HAMPTON, Ga. -- Twenty years after it was last resurfaced, Atlanta Motor Speedway 's historic racing surface is scheduled to be repaved this spring, following the March 3-5 NASCAR Weekend tripleheader. Work is scheduled to begin in late March with an expected completion in mid-April. The current asphalt at AMS is the second-oldest racing surface on the entire circuit, and officials credit its longevity to a combination of the mild Georgia winters and a meticulous maintenance program over its entire two-decade lifetime. Since its last repave in 1997, the track has hosted 31 premier NASCAR series races, 19 NASCAR XFINITY Series races, 15 NASCAR Camping World Truck Series races, eight ARCA Racing Series races, four IndyCar Series races and countless U.S. Legends and Bandolero car races on its quarter-mile "Thunder Ring." Despite the wear and tear of aging in recent years, the track has been a favorite of many competitors who have raved about the challenging nature of the track. Its aged surface, slick driving conditions and multiple racing grooves have produced not only exciting races and close finishes for fans in attendance, but a technical challenge for drivers who have battled slick corners, fast straightaways and ample opportunity for passing. Some of the most notable NASCAR races have taken place on the current surface, including Dale Earnhardt's 0.010-second margin of victory over Bobby Labonte in 2000, Kevin Harvick 's emotional and record-setting 0.006-second margin of victory over Jeff Gordon in Earnhardt's Richard Childress Racing car the following year, Carl Edwards' first Cup Series victory in 2005 and subsequent season sweep of both Atlanta races that year and the first-ever Atlanta night race in 2009. Geoff Bodine's amazing AMS qualifying record was set at the very first race on the current surface in 1997, when he blazed around the track in 28.074 seconds at an average speed of 197.478 mph. And currently, Bobby Labonte and seven-time NASCAR champion Jimmie Johnson are tied at five for the most Cup Series victories on the surface. Johnson can break the tie in the final race on the surface at the 2017 Folds of Honor QuikTrip 500 as he attempts his third consecutive victory at Atlanta . "Many of NASCAR's greatest moments have occurred on this racing surface, and I have no doubt the world's best drivers will give it a proper final event before the new surface comes to life," said AMS president Ed Clark. "Whichever driver can take home the Folds of Honor QuikTrip 500 trophy in 2017 will mark the end of one era of great racing in AMS history and the beginning of another." The repaving project calls for a brand-new asphalt surface to be lain over top of the current surface. AMS's quad-oval layout and 24-degree banking in the turns will remain unchanged. While a smoother surface and blended seams will accompany the new repave, the high speeds and multiple racing grooves unique to Atlanta Motor Speedway are expected to endure and produce the same, thrilling racing experience for both fans and drivers for many years to come. Drivers who have enjoyed the unique quality of the existing AMS racing surface will have one more opportunity to etch their name in the track record books when NASCAR returns March 3-5. Monster Energy NASCAR Cup Series qualifying will kick off the weekend on Friday, March 3 before the only same-day doubleheader will take to the track on Saturday, March 4 with the back-to-back Rinnai 250 XFINITY Series and Active Pest Control 200 Camping World Truck Series races. The Folds of Honor QuikTrip 500 Cup Series race will round out the weekend on Sunday, March 5 with a scheduled 2:30 p.m. green flag. For more information or to purchase tickets, contact the Atlanta Motor Speedway ticket office at (770) 946-4211, (877) 9-AMS-TIX or visit www.atlantamotorspeedway.com .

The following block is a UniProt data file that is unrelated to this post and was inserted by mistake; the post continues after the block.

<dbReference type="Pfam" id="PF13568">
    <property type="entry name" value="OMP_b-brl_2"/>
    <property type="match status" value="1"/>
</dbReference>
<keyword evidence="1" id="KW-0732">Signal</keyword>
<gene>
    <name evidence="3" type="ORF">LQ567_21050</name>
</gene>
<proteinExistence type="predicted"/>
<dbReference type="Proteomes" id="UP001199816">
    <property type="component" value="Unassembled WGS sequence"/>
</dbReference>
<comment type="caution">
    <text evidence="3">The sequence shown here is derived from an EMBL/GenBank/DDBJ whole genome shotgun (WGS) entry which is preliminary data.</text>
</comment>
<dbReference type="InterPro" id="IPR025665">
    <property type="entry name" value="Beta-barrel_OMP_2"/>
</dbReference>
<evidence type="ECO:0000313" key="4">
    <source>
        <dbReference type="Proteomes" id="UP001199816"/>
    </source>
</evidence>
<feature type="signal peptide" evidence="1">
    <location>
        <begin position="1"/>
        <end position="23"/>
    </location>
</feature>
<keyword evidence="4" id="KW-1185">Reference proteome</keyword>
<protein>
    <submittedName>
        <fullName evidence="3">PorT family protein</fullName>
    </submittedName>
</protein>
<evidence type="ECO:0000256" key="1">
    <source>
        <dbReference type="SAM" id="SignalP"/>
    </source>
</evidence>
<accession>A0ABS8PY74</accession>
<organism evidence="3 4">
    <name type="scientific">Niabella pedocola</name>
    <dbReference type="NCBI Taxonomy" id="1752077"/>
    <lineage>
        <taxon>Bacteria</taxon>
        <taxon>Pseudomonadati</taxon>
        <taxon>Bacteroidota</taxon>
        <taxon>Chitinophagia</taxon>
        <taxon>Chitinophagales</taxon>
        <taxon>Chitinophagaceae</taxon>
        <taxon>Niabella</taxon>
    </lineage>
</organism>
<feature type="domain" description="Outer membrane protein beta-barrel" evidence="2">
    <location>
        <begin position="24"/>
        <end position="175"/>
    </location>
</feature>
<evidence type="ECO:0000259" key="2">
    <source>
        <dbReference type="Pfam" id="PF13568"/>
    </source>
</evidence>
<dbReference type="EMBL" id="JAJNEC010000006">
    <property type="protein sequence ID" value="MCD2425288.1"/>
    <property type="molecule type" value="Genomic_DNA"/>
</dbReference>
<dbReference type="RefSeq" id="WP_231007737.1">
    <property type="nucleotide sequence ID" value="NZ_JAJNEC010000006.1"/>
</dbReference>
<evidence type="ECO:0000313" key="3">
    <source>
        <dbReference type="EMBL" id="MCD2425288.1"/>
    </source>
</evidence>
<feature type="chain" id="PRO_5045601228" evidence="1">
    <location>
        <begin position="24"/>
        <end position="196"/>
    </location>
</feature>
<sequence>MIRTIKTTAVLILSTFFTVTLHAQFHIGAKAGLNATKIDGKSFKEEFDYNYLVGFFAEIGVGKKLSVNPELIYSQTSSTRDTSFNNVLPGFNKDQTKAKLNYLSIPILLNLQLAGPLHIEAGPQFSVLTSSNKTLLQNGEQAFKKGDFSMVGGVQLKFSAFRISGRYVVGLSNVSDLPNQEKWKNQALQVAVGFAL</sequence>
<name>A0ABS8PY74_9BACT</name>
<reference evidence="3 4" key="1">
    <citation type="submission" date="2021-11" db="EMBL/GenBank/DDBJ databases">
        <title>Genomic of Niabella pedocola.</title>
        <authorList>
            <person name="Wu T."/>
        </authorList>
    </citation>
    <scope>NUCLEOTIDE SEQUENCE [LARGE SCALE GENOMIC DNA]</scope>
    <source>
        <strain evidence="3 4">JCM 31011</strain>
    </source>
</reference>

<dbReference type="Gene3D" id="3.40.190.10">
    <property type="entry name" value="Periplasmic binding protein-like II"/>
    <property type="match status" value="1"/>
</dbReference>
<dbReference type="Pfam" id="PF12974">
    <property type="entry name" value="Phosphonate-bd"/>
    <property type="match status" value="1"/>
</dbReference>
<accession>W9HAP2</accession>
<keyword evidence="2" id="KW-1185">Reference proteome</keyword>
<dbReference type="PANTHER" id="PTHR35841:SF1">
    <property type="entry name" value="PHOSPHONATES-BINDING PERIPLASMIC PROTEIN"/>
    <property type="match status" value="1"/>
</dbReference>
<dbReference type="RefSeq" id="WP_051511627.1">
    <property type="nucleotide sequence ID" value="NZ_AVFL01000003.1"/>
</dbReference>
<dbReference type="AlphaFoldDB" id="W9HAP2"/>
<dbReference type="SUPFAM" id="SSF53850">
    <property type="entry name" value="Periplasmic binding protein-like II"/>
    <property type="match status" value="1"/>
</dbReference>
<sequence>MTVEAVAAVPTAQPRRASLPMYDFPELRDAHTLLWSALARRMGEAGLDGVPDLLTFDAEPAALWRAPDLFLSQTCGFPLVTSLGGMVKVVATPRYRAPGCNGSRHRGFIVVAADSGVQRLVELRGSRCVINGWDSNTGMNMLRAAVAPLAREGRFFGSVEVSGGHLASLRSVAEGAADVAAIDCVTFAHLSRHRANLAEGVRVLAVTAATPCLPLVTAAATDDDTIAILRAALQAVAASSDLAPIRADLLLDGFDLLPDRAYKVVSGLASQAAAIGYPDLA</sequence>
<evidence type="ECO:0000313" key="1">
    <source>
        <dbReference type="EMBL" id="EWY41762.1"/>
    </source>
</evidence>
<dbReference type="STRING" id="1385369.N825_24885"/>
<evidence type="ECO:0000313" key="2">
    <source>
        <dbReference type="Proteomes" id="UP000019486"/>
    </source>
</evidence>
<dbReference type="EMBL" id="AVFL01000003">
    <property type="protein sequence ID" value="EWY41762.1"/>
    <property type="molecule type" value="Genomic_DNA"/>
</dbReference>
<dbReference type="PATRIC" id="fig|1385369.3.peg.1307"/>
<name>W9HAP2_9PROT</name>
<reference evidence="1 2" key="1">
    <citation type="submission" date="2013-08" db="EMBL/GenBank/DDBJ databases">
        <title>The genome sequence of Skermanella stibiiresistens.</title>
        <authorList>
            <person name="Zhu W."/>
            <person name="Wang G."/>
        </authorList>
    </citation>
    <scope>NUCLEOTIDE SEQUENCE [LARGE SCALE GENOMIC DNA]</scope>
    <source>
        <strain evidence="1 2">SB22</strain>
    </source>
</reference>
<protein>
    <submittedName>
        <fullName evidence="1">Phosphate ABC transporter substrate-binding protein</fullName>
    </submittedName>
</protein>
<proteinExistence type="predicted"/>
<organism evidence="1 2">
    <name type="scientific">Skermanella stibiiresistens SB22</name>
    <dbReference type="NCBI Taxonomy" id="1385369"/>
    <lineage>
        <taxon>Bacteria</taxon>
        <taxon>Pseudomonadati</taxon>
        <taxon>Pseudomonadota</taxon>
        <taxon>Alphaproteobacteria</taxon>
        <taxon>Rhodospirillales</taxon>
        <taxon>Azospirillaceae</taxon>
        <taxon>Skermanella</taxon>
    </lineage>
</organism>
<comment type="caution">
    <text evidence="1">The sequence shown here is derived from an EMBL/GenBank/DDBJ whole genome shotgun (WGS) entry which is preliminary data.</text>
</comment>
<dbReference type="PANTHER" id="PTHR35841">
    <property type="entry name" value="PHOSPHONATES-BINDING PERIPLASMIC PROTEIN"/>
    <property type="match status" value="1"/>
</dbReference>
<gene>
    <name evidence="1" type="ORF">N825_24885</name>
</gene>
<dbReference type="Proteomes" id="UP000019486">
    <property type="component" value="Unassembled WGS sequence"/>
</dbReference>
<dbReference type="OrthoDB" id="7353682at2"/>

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Texas Motor Speedway to be repaved ahead of April races